The Sisterhood of the Waves
At 2:35 p.m. on March 4, 2011, I soared over the ocean in a Ferris wheel.
I seldom remember what I was doing any given day, let alone any hour or minute, but this was a moment I needed to spend laughing.
My mom had died one year ago that very minute, and I wanted to make sure I spent that minute’s entirety remembering not how my mom died, but how she lived. We’d laughed together on that Ferris wheel on her one vacation. That very same trip, she’d shouted for me and Jay Leno to get a “chin shot, chin shot!” on account of our mutually sizable chins.
Today I visited the ocean. As one toddler held my hand and splashed in the shallowest water, I remembered his older brother doing the same the afternoon we rode that Ferris wheel.
Li’l D was then the age Littler J is now.
I smiled. Mom used to take my siblings and I to the ocean as often as she had energy and gas money for it. She loved standing where ocean meets land, so that I feel her in my every ocean visit, though I seldom jump in the water myself these days.
As today’s trip wound down, a friend and I rushed the water while our husbands watched our kids. “We should never be too grown up to do this!” my friend exclaimed before disappearing under the water.
I kicked my feet out behind me and pressed them together, flipping them around as if I was a mermaid in a game my younger sister and I used to play. I dove under the water and let my feet drift to the surface. I floated there on the water for a few moments–or was it an eternity?–and watched the sun dancing over the water just beyond my purple toenails.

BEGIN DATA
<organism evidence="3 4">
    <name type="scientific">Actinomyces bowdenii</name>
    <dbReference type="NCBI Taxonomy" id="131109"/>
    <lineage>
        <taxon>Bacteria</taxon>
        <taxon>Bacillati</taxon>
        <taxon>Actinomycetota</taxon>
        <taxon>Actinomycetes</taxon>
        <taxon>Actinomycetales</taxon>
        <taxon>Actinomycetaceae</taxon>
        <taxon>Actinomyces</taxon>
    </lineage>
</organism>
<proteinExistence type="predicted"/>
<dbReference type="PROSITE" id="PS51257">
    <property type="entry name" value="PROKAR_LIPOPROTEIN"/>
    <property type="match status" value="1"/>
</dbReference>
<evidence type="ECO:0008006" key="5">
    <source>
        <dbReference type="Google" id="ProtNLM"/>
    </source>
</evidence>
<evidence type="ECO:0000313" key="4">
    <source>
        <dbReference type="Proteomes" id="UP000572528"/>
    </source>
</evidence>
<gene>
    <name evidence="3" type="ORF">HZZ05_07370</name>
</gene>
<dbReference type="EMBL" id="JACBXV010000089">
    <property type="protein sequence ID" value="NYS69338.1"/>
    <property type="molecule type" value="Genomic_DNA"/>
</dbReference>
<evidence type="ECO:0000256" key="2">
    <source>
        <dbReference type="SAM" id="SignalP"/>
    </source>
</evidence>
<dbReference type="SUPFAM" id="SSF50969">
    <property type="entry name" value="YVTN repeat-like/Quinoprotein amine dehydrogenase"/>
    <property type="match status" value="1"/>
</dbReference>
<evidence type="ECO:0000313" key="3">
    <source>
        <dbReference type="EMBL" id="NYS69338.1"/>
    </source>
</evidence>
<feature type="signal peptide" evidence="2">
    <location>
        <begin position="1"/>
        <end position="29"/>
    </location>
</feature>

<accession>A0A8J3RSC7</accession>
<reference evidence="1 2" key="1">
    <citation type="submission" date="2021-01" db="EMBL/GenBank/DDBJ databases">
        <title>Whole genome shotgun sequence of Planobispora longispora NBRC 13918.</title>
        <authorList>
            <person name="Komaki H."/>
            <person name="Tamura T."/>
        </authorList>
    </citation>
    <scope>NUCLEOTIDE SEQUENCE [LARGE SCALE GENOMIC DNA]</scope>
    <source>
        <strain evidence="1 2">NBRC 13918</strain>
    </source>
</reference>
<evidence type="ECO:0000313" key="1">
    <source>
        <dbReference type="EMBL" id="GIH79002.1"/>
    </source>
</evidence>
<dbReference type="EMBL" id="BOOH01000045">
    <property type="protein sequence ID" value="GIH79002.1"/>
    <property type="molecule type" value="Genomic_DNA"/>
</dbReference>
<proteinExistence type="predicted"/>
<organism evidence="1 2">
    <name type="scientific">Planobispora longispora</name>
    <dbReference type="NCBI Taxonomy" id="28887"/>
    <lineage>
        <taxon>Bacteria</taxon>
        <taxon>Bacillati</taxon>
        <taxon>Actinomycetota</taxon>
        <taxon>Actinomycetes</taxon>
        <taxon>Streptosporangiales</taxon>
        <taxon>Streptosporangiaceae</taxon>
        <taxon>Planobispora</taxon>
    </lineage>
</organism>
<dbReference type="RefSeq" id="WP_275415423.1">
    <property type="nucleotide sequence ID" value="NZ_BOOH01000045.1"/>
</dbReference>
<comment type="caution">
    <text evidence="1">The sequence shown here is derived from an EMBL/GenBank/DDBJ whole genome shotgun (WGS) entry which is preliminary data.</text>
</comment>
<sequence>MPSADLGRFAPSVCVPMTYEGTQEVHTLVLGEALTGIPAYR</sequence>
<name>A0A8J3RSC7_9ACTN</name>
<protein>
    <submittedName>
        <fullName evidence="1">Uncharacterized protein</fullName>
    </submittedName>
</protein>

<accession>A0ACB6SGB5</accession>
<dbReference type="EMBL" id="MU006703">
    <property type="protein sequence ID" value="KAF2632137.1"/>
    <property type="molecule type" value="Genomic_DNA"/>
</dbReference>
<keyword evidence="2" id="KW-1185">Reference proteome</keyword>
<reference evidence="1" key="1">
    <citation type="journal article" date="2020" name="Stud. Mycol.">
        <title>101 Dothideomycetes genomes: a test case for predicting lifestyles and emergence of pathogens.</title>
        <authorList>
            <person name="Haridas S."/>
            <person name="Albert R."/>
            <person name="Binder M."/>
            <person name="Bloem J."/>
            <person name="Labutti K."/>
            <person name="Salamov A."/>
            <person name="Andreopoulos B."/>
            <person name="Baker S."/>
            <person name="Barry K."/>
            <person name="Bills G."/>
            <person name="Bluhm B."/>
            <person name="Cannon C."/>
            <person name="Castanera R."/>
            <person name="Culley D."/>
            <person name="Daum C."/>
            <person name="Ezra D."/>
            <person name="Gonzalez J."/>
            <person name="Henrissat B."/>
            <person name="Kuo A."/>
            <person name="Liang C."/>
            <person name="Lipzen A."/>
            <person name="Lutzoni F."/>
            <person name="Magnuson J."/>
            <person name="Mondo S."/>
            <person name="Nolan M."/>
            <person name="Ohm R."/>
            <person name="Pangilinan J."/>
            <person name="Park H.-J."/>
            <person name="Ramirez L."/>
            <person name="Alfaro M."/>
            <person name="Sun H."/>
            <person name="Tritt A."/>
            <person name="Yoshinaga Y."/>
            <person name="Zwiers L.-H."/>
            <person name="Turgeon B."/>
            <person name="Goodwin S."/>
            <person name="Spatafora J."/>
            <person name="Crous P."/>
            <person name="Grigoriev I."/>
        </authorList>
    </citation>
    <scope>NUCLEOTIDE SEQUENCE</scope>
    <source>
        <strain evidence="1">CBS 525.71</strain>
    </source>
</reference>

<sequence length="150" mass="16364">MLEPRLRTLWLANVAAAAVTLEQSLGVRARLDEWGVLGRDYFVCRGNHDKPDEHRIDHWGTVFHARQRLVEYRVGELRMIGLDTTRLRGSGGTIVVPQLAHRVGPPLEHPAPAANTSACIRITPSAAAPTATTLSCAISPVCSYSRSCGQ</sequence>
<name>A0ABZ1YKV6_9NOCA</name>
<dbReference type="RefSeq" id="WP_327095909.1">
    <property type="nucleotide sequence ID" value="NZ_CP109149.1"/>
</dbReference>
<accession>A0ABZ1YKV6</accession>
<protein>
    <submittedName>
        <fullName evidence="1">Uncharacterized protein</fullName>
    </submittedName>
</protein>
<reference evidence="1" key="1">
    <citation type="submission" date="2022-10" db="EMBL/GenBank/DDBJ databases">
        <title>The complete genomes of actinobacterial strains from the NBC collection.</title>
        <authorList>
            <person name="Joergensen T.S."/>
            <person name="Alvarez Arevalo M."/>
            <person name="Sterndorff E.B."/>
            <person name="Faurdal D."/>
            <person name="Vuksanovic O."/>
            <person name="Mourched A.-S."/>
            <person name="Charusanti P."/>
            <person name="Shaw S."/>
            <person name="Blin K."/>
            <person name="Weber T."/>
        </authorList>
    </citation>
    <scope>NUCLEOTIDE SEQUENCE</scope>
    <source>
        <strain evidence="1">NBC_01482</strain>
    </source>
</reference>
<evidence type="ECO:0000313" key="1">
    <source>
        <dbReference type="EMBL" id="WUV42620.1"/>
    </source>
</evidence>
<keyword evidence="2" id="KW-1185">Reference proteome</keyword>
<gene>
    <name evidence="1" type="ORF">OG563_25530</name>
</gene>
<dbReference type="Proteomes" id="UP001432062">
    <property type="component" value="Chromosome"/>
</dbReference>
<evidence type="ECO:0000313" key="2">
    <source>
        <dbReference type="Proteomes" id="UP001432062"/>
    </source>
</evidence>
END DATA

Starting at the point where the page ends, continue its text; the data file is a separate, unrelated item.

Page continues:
Neither of my sisters was there, but they were.
My mom was not-there and there, too.
“We are The Sisterhood of the Waves,” I said to the sky, thinking of my mom and my sisters and the girlfriends who stood in the ocean with me the summer I knew I’d someday make Los Angeles my home and my friend there with me today.
When I waded out of the water, I felt how my body still rocked as if I were still submerged, and as I continue to rock even now. I grinned. I love how the ocean reminds me it’s still there even when I can’t see it.
It’s like that with people, too, I decided as I patted sand off my toddler.
I can’t see my mom. I can’t touch my mom. But I am still,
and will forever be, swaying in her tide,
exuberantly, joyously, and eternally
part of her Sisterhood of the Waves.
A month ago,
I told you how my younger sister
lifted our mom into and was the light
as Mom died.
I then told you,
in much more detail
than I ever have before,
what it was like to lose Mom
in mind before losing her
The first post is here;
there’s a navigation bar at its bottom
that will take you to the next post.
as I splashed in the water
with my boys, my younger sister, Rache,
shared a little of her
Loss(es) of a Mother.
If you read the post,
which I hope you will,
I think you will understand
why I described my mom as being
lifted into and by
And I think you will understand that,
though my siblings and I shared many
we were greatly blessed
to have each other,
and remain so